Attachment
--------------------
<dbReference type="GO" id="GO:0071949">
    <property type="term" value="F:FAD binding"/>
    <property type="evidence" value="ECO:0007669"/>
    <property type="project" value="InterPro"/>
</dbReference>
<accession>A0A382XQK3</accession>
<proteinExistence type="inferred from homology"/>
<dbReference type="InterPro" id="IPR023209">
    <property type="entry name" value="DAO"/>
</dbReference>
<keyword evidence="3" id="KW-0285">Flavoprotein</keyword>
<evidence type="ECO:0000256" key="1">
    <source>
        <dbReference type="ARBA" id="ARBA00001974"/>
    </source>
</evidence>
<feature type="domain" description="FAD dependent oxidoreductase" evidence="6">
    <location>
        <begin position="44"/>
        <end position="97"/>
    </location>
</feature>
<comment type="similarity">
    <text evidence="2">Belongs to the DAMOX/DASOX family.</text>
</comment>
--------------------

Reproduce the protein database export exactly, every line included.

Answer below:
<dbReference type="GO" id="GO:0071949">
    <property type="term" value="F:FAD binding"/>
    <property type="evidence" value="ECO:0007669"/>
    <property type="project" value="InterPro"/>
</dbReference>
<accession>A0A382XQK3</accession>
<proteinExistence type="inferred from homology"/>
<dbReference type="InterPro" id="IPR023209">
    <property type="entry name" value="DAO"/>
</dbReference>
<keyword evidence="3" id="KW-0285">Flavoprotein</keyword>
<evidence type="ECO:0000256" key="1">
    <source>
        <dbReference type="ARBA" id="ARBA00001974"/>
    </source>
</evidence>
<feature type="domain" description="FAD dependent oxidoreductase" evidence="6">
    <location>
        <begin position="44"/>
        <end position="97"/>
    </location>
</feature>
<comment type="similarity">
    <text evidence="2">Belongs to the DAMOX/DASOX family.</text>
</comment>